Two mining companies want to develop nickel-laterite strip mines on thousands of acres of National Forest and Bureau of Land Management (BLM) holdings in Southwest Oregon.
Lateritic nickel ore deposits occur in ultramafic rock, such as the unique serpentine rock found in the Kalmiopsis region. The extraction of laterite nickel involves open cut mining methods, such as strip mining. Extraction of nickel from the soil is done through a water-intensive process called high-pressure acid leaching. This process commonly leads to erosion and water contamination of toxic by-products.
Three mining projects are proposed in the pristine headwaters of the Wild and Scenic North Fork Smith and Illinois Rivers, and Hunter Creek. Two of the projects are in the South Kalmiopsis Roadless Area, threatening Rough and Ready Creek, a tributary to the Wild and Scenic Illinois River.
Nickel mining poses dangerous consequences for human health, water quality, and salmon habitat, while providing no long-term benefit to the local economy. The detrimental effects of strip mining would undo the decades of investments that Oregonians and Californians have made to protect watersheds that sustain a local economy which thrives on recreation, healthy salmon populations, and strong communities. For more information, see Friends of the Kalmiopsis.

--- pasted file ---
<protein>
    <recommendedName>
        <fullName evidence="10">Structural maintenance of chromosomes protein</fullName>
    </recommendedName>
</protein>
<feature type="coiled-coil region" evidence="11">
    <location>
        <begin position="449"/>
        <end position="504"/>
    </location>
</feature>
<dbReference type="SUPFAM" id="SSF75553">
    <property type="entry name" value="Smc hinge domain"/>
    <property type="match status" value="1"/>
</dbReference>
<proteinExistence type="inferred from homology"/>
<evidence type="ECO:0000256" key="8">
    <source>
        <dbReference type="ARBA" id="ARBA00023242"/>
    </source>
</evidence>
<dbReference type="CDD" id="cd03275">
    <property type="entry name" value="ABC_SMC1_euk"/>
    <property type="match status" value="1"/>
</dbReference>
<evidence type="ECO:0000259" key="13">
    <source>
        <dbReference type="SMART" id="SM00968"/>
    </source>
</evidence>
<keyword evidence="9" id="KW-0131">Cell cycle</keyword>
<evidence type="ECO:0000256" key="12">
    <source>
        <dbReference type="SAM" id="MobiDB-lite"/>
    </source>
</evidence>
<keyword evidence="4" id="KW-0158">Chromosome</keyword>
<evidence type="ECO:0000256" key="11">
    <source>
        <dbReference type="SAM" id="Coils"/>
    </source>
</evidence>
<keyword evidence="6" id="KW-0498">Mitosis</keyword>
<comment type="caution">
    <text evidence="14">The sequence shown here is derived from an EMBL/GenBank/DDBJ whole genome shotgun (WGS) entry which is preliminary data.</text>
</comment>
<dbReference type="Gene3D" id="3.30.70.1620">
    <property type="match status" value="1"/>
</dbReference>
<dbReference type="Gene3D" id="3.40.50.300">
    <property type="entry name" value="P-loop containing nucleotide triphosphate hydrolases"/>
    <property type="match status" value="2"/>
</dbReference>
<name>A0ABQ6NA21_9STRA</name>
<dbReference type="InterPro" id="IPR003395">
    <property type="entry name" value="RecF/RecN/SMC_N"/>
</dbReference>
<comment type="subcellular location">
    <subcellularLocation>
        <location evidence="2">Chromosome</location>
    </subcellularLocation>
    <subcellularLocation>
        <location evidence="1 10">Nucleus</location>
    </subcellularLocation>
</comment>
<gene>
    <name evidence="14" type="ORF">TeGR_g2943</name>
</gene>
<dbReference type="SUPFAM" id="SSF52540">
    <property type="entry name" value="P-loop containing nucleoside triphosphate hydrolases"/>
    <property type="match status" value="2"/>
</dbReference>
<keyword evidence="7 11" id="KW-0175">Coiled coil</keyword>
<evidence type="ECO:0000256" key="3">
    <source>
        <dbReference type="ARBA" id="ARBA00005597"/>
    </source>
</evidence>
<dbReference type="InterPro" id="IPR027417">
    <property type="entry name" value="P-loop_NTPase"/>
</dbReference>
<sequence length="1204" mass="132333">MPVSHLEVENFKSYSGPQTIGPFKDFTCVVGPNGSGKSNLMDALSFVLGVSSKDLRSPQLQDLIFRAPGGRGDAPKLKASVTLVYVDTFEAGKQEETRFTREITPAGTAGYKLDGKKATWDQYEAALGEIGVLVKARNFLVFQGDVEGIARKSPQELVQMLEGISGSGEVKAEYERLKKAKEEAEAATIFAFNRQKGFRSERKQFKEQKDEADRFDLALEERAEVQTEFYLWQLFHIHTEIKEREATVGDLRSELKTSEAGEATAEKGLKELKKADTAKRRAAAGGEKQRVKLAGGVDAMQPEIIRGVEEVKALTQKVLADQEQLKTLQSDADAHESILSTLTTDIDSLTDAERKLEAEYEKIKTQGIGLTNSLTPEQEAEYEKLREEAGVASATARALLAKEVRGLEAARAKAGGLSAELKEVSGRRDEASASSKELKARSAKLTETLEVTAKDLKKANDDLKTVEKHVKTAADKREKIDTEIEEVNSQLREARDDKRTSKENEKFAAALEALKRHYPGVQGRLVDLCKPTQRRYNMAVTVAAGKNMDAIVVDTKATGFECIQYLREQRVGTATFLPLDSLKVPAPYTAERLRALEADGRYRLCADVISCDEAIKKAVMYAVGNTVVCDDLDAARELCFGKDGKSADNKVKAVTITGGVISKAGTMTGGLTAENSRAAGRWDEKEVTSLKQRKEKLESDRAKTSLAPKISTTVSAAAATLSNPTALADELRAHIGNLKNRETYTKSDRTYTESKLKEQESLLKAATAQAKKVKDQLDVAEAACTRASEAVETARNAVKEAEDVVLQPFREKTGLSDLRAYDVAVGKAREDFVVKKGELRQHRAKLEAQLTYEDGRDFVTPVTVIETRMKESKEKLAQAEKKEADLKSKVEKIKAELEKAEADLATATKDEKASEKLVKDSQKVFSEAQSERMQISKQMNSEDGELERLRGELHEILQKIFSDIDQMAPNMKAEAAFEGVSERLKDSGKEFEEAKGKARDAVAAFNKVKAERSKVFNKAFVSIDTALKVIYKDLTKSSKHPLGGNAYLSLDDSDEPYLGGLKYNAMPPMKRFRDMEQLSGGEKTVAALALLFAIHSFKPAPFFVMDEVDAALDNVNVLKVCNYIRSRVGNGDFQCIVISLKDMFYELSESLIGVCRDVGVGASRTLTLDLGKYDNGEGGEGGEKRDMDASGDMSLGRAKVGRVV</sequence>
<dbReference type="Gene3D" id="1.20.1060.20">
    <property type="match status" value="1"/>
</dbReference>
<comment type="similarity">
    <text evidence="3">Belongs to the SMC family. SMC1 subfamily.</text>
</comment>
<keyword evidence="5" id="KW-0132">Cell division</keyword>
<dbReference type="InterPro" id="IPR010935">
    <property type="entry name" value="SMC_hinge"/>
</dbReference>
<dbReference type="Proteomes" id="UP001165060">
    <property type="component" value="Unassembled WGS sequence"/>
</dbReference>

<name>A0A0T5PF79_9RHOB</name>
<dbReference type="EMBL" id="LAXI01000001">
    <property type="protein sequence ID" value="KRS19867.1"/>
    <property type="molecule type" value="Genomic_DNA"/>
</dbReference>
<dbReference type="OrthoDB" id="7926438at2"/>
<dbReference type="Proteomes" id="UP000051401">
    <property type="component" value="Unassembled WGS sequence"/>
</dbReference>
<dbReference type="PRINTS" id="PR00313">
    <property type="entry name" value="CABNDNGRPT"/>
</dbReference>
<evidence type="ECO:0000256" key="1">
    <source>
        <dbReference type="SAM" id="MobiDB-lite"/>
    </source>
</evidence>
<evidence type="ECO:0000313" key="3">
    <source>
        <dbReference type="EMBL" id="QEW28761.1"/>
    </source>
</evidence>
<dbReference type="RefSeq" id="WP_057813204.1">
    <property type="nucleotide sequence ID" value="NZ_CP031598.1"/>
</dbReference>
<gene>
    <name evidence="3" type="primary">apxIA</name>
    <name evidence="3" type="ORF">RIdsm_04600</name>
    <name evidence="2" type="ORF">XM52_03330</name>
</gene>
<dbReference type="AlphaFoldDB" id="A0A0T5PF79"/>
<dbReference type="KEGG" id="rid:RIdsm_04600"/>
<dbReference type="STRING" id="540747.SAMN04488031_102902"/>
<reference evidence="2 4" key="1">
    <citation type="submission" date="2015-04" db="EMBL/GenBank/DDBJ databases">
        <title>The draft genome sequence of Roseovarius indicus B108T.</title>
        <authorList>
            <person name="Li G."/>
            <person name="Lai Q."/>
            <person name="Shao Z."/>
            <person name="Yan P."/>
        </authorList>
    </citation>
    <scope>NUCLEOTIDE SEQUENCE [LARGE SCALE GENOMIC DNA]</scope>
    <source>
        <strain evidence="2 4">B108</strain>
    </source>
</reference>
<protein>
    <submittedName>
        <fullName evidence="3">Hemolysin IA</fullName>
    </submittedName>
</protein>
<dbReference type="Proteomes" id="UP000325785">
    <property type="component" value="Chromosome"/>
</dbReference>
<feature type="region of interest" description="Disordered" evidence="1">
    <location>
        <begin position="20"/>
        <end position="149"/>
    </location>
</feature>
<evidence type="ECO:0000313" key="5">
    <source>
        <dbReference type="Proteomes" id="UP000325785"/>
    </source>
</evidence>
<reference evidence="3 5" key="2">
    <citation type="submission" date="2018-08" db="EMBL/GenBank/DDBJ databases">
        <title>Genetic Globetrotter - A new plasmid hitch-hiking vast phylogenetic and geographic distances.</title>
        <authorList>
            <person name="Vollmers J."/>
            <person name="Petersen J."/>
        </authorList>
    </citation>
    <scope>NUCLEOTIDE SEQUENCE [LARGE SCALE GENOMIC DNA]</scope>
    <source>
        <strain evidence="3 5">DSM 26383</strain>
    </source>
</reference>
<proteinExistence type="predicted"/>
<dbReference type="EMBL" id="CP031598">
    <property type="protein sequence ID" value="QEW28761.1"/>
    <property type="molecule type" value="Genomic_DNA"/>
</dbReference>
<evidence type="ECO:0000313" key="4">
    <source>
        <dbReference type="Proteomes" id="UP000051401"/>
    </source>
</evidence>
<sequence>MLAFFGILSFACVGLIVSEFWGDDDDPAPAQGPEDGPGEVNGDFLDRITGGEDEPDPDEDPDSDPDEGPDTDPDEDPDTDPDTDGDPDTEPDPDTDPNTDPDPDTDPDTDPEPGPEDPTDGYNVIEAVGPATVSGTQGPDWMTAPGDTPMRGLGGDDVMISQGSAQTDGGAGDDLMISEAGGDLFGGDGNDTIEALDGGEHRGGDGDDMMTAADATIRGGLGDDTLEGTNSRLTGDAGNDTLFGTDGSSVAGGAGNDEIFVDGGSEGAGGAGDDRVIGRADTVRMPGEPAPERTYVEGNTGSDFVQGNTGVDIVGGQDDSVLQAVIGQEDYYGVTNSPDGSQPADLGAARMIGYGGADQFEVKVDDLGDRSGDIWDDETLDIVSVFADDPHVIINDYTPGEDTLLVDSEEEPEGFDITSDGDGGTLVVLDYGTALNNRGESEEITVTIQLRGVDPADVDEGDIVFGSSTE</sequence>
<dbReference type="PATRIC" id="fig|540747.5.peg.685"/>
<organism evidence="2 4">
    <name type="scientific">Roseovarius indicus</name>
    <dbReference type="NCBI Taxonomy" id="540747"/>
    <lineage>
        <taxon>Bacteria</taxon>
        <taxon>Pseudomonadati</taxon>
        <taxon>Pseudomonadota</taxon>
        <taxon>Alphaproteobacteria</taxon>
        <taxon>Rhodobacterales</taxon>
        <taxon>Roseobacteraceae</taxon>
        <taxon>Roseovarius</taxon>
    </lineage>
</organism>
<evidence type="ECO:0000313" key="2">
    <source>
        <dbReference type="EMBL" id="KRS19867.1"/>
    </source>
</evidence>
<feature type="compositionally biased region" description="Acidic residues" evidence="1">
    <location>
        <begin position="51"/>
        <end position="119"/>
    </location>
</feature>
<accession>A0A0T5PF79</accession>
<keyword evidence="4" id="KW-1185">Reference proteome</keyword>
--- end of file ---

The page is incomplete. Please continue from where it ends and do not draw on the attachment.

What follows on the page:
How you can help:
Support legislation to withdraw these treasured public lands from the 1872 Mining Law and protect our wild rivers from spoilage. Legislation to withdraw the National Forest and Bureau of Land Management holdings in their watersheds is the essential precursor to their permanent protection.